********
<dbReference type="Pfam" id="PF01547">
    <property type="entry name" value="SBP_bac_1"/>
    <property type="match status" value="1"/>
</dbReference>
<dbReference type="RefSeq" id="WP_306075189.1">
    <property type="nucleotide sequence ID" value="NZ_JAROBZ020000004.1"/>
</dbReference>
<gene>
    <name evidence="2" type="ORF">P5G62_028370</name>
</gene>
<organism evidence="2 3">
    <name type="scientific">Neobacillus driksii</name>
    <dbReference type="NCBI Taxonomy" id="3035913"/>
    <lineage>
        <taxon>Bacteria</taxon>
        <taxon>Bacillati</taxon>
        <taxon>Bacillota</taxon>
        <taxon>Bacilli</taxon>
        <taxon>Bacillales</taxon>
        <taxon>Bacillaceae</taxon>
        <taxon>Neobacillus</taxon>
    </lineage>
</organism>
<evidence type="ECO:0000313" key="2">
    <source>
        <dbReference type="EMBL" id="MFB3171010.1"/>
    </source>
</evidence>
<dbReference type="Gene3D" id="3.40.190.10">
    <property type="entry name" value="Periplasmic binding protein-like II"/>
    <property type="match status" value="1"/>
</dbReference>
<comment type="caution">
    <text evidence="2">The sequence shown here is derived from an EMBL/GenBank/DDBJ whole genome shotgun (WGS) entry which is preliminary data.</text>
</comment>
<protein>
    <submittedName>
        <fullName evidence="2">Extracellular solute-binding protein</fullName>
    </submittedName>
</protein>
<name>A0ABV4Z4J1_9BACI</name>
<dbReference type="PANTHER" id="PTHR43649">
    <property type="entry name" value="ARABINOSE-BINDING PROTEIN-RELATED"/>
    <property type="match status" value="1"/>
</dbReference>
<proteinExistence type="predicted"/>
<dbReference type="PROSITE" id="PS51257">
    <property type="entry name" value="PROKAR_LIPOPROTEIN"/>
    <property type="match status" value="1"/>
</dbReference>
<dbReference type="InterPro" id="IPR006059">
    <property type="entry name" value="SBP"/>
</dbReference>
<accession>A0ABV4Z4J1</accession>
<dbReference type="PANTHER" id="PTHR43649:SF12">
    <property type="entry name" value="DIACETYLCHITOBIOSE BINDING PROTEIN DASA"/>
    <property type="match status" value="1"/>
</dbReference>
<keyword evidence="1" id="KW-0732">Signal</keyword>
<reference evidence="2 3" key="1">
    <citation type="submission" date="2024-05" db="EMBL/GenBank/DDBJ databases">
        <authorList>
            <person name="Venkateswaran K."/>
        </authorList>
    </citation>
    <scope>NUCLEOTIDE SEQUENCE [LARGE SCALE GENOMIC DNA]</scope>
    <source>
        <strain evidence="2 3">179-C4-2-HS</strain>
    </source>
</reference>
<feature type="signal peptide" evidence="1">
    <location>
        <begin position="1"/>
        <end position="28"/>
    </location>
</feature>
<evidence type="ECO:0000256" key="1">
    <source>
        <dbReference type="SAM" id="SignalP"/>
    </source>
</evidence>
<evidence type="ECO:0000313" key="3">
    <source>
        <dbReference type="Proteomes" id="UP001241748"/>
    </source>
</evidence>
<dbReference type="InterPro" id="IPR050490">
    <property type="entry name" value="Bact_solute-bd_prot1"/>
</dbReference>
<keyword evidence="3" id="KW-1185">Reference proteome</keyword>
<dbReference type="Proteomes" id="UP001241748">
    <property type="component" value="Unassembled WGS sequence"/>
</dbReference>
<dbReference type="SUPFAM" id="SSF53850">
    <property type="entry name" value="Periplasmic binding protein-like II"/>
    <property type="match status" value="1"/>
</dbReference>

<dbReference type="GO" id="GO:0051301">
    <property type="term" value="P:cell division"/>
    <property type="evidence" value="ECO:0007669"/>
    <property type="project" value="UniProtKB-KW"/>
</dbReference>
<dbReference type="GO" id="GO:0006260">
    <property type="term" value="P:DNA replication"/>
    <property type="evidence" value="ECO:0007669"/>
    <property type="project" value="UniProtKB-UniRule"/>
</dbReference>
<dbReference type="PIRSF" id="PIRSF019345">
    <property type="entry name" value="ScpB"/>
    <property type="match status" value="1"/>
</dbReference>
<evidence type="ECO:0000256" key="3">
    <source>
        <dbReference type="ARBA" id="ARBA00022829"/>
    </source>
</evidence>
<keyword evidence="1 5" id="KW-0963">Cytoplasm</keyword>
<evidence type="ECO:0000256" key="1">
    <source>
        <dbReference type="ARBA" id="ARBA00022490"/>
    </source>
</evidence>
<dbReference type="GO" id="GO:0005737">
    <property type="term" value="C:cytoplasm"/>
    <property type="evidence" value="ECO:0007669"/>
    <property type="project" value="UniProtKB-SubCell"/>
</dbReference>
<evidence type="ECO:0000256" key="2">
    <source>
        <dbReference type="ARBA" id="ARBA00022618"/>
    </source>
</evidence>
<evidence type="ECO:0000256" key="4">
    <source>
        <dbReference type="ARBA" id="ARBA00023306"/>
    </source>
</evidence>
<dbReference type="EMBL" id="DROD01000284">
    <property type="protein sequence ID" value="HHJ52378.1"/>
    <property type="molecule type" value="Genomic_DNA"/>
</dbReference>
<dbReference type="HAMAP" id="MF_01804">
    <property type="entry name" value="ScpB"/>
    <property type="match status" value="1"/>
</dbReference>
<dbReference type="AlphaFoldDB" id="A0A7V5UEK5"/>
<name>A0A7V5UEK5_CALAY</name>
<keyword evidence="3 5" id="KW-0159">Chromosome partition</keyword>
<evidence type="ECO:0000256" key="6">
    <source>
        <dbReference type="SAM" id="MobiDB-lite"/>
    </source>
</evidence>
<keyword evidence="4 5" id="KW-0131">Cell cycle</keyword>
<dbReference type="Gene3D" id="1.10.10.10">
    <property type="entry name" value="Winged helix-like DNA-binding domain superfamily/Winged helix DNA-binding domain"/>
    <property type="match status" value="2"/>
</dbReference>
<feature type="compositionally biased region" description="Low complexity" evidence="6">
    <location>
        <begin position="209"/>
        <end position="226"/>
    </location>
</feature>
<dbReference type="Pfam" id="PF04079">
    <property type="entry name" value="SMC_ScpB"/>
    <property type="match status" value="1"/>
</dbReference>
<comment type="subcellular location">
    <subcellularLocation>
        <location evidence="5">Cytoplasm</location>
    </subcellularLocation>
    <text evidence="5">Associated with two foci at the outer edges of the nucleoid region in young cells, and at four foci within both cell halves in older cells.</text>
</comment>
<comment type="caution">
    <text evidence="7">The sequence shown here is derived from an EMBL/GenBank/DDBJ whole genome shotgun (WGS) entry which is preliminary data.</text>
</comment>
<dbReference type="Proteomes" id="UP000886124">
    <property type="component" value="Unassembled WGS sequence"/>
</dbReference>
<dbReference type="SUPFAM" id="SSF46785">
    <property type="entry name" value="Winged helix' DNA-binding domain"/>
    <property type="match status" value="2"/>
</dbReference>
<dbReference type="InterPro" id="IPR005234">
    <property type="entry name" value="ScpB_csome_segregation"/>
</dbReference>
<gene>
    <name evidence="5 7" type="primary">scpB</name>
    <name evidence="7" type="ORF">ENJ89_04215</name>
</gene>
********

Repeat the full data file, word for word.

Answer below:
<dbReference type="Pfam" id="PF01547">
    <property type="entry name" value="SBP_bac_1"/>
    <property type="match status" value="1"/>
</dbReference>
<dbReference type="RefSeq" id="WP_306075189.1">
    <property type="nucleotide sequence ID" value="NZ_JAROBZ020000004.1"/>
</dbReference>
<gene>
    <name evidence="2" type="ORF">P5G62_028370</name>
</gene>
<organism evidence="2 3">
    <name type="scientific">Neobacillus driksii</name>
    <dbReference type="NCBI Taxonomy" id="3035913"/>
    <lineage>
        <taxon>Bacteria</taxon>
        <taxon>Bacillati</taxon>
        <taxon>Bacillota</taxon>
        <taxon>Bacilli</taxon>
        <taxon>Bacillales</taxon>
        <taxon>Bacillaceae</taxon>
        <taxon>Neobacillus</taxon>
    </lineage>
</organism>
<evidence type="ECO:0000313" key="2">
    <source>
        <dbReference type="EMBL" id="MFB3171010.1"/>
    </source>
</evidence>
<dbReference type="Gene3D" id="3.40.190.10">
    <property type="entry name" value="Periplasmic binding protein-like II"/>
    <property type="match status" value="1"/>
</dbReference>
<comment type="caution">
    <text evidence="2">The sequence shown here is derived from an EMBL/GenBank/DDBJ whole genome shotgun (WGS) entry which is preliminary data.</text>
</comment>
<protein>
    <submittedName>
        <fullName evidence="2">Extracellular solute-binding protein</fullName>
    </submittedName>
</protein>
<name>A0ABV4Z4J1_9BACI</name>
<dbReference type="PANTHER" id="PTHR43649">
    <property type="entry name" value="ARABINOSE-BINDING PROTEIN-RELATED"/>
    <property type="match status" value="1"/>
</dbReference>
<proteinExistence type="predicted"/>
<dbReference type="PROSITE" id="PS51257">
    <property type="entry name" value="PROKAR_LIPOPROTEIN"/>
    <property type="match status" value="1"/>
</dbReference>
<dbReference type="InterPro" id="IPR006059">
    <property type="entry name" value="SBP"/>
</dbReference>
<accession>A0ABV4Z4J1</accession>
<dbReference type="PANTHER" id="PTHR43649:SF12">
    <property type="entry name" value="DIACETYLCHITOBIOSE BINDING PROTEIN DASA"/>
    <property type="match status" value="1"/>
</dbReference>
<keyword evidence="1" id="KW-0732">Signal</keyword>
<reference evidence="2 3" key="1">
    <citation type="submission" date="2024-05" db="EMBL/GenBank/DDBJ databases">
        <authorList>
            <person name="Venkateswaran K."/>
        </authorList>
    </citation>
    <scope>NUCLEOTIDE SEQUENCE [LARGE SCALE GENOMIC DNA]</scope>
    <source>
        <strain evidence="2 3">179-C4-2-HS</strain>
    </source>
</reference>
<feature type="signal peptide" evidence="1">
    <location>
        <begin position="1"/>
        <end position="28"/>
    </location>
</feature>
<evidence type="ECO:0000256" key="1">
    <source>
        <dbReference type="SAM" id="SignalP"/>
    </source>
</evidence>
<evidence type="ECO:0000313" key="3">
    <source>
        <dbReference type="Proteomes" id="UP001241748"/>
    </source>
</evidence>
<dbReference type="InterPro" id="IPR050490">
    <property type="entry name" value="Bact_solute-bd_prot1"/>
</dbReference>
<keyword evidence="3" id="KW-1185">Reference proteome</keyword>
<dbReference type="Proteomes" id="UP001241748">
    <property type="component" value="Unassembled WGS sequence"/>
</dbReference>
<dbReference type="SUPFAM" id="SSF53850">
    <property type="entry name" value="Periplasmic binding protein-like II"/>
    <property type="match status" value="1"/>
</dbReference>

<dbReference type="GO" id="GO:0051301">
    <property type="term" value="P:cell division"/>
    <property type="evidence" value="ECO:0007669"/>
    <property type="project" value="UniProtKB-KW"/>
</dbReference>
<dbReference type="GO" id="GO:0006260">
    <property type="term" value="P:DNA replication"/>
    <property type="evidence" value="ECO:0007669"/>
    <property type="project" value="UniProtKB-UniRule"/>
</dbReference>
<dbReference type="PIRSF" id="PIRSF019345">
    <property type="entry name" value="ScpB"/>
    <property type="match status" value="1"/>
</dbReference>
<evidence type="ECO:0000256" key="3">
    <source>
        <dbReference type="ARBA" id="ARBA00022829"/>
    </source>
</evidence>
<keyword evidence="1 5" id="KW-0963">Cytoplasm</keyword>
<evidence type="ECO:0000256" key="1">
    <source>
        <dbReference type="ARBA" id="ARBA00022490"/>
    </source>
</evidence>
<dbReference type="GO" id="GO:0005737">
    <property type="term" value="C:cytoplasm"/>
    <property type="evidence" value="ECO:0007669"/>
    <property type="project" value="UniProtKB-SubCell"/>
</dbReference>
<evidence type="ECO:0000256" key="2">
    <source>
        <dbReference type="ARBA" id="ARBA00022618"/>
    </source>
</evidence>
<evidence type="ECO:0000256" key="4">
    <source>
        <dbReference type="ARBA" id="ARBA00023306"/>
    </source>
</evidence>
<dbReference type="EMBL" id="DROD01000284">
    <property type="protein sequence ID" value="HHJ52378.1"/>
    <property type="molecule type" value="Genomic_DNA"/>
</dbReference>
<dbReference type="HAMAP" id="MF_01804">
    <property type="entry name" value="ScpB"/>
    <property type="match status" value="1"/>
</dbReference>
<dbReference type="AlphaFoldDB" id="A0A7V5UEK5"/>
<name>A0A7V5UEK5_CALAY</name>
<keyword evidence="3 5" id="KW-0159">Chromosome partition</keyword>
<evidence type="ECO:0000256" key="6">
    <source>
        <dbReference type="SAM" id="MobiDB-lite"/>
    </source>
</evidence>
<keyword evidence="4 5" id="KW-0131">Cell cycle</keyword>
<dbReference type="Gene3D" id="1.10.10.10">
    <property type="entry name" value="Winged helix-like DNA-binding domain superfamily/Winged helix DNA-binding domain"/>
    <property type="match status" value="2"/>
</dbReference>
<feature type="compositionally biased region" description="Low complexity" evidence="6">
    <location>
        <begin position="209"/>
        <end position="226"/>
    </location>
</feature>
<dbReference type="Pfam" id="PF04079">
    <property type="entry name" value="SMC_ScpB"/>
    <property type="match status" value="1"/>
</dbReference>
<comment type="subcellular location">
    <subcellularLocation>
        <location evidence="5">Cytoplasm</location>
    </subcellularLocation>
    <text evidence="5">Associated with two foci at the outer edges of the nucleoid region in young cells, and at four foci within both cell halves in older cells.</text>
</comment>
<comment type="caution">
    <text evidence="7">The sequence shown here is derived from an EMBL/GenBank/DDBJ whole genome shotgun (WGS) entry which is preliminary data.</text>
</comment>
<dbReference type="Proteomes" id="UP000886124">
    <property type="component" value="Unassembled WGS sequence"/>
</dbReference>
<dbReference type="SUPFAM" id="SSF46785">
    <property type="entry name" value="Winged helix' DNA-binding domain"/>
    <property type="match status" value="2"/>
</dbReference>
<dbReference type="InterPro" id="IPR005234">
    <property type="entry name" value="ScpB_csome_segregation"/>
</dbReference>
<gene>
    <name evidence="5 7" type="primary">scpB</name>
    <name evidence="7" type="ORF">ENJ89_04215</name>
</gene>